temperature by wearing the right combination of wind-resistant but
breathable layers that also wick moisture away so that it does not freeze
against the skin. I need to refine these clothing systems during the
expedition. Thanks to Mont Australia, Velocio, The Heat Company, Julbo,
45NRTH, Revelate Designs and Wilderness Wear, I have plenty of options to

How the expedition will work
This is likely to be a 26-day journey. After preparing all equipment, food
and clothing in Whitehorse, Bob and I, will drive 700km to Dawson City.
From there I will begin a four day acclimatisation ride of
approximately 400km along the Dempster Highway, an 'all-weather' (gravel)
road to Eagle Plains (or possibly Fort McPherson). There we will be joined
by expedition filmmaker, Claudio von Planta, and Bob's wife Theresa and the
team will begin the cross-country journey; I'm obviously cycling and the
rest of the team travelling on snowmobiles.
Internet connectivity will be limited to only when in remote settlements
like Old Crow, Aklavik and Fort McPherson. To communicate during the rest
of the journey we will carry satellite communications and tracking
equipment to relay messages and send images for everyone to follow.

I'm starting to get quite excited however, as usual, there is still so much
to pull together to prepare.
  • Name: Home office Melbourne
  • Höhe: 55 m
  • Breitengrad: 37° 4831South
  • Längengrad: 145° 134East


  • Report as abuse...
    2017-03-10 18:30:39 Gary Schultz says: Victorian students are enjoying following your journey, virtually connect and talk to you about your next steps. Fantastic that the bike has arrived and all together. We look forward to the next 'live cross' back to Australia.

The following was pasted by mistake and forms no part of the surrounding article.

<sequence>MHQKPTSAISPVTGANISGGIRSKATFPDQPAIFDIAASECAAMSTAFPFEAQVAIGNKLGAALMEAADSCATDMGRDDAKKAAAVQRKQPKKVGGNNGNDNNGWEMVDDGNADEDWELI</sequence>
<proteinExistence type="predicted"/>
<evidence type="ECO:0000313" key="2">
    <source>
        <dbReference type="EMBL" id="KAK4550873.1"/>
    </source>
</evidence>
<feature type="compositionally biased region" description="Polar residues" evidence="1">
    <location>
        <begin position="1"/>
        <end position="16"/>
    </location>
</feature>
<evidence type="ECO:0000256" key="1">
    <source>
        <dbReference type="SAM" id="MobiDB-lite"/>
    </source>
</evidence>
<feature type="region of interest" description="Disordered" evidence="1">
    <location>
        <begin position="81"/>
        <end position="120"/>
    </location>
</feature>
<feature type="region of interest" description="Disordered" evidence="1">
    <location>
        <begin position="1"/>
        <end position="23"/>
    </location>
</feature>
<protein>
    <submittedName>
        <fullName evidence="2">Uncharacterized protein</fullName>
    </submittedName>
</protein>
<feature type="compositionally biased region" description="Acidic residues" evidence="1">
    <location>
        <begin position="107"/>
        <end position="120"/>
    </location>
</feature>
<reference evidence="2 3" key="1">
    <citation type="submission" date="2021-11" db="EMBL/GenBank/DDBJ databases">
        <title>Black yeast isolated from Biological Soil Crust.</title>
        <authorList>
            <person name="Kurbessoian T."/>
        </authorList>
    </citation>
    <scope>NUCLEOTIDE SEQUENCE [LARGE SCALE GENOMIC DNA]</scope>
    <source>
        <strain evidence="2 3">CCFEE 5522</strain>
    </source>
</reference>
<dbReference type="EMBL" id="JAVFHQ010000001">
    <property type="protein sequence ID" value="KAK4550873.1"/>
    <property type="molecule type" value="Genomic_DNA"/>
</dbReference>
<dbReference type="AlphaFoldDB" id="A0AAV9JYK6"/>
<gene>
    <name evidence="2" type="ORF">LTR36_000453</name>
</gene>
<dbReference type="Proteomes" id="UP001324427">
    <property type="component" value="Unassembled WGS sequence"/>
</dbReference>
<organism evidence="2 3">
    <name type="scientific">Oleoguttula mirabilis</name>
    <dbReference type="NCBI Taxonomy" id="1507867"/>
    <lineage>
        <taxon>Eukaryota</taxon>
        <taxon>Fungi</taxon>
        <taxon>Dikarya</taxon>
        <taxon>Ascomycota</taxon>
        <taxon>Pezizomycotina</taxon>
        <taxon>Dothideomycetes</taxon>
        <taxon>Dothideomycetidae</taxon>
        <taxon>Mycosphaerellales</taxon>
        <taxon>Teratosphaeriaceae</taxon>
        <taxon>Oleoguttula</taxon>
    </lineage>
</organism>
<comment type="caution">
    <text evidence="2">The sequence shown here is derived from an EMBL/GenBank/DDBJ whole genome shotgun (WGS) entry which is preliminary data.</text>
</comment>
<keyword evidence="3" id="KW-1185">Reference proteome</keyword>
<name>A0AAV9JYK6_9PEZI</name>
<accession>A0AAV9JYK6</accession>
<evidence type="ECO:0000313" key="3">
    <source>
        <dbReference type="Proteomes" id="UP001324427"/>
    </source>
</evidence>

• Report as abuse...
    2017-03-09 18:25:01 Greg Yeoman says: Hi Kate, Sounds like a fantastic warm up (in a chilly way) for the Big One. Go well. Look forward to more reports. Greg
  • Report as abuse...
    2017-03-03 14:03:40 Dick F says: Your perspiration is our inspiration. The former will hopefully be wicked away; the latter will endure forever
  • Report as abuse...
    2017-02-28 09:36:57 Anne & Peter says: Safe travels Kate. What amazing sights you are going to see. Will be interested to see how the ski outriggers perform. Hope the weather will be kind, and that you learn lots about your equipment. Cheers for now.
  • Report as abuse...
    2017-02-27 22:08:09 Diane and Philip says: Another challenging, exciting expedition Kate. If only we might join you, revelling in those stimulating temperatures, deep snow and pristine landscapes. How is your French, German and Tagalog? We will no doubt see you before you leave. xx
  • Report as abuse...
    2017-02-27 20:10:16 Mike Mac Aleavey says: Kate , Wish you a great journey . I worked at Whitehorse Airport in 1967 ,before computers and we had to weigh every passenger , the aircraft were DC 6 4 Propellor plane ! I remember how stunning the Yukon was . Cheers Mike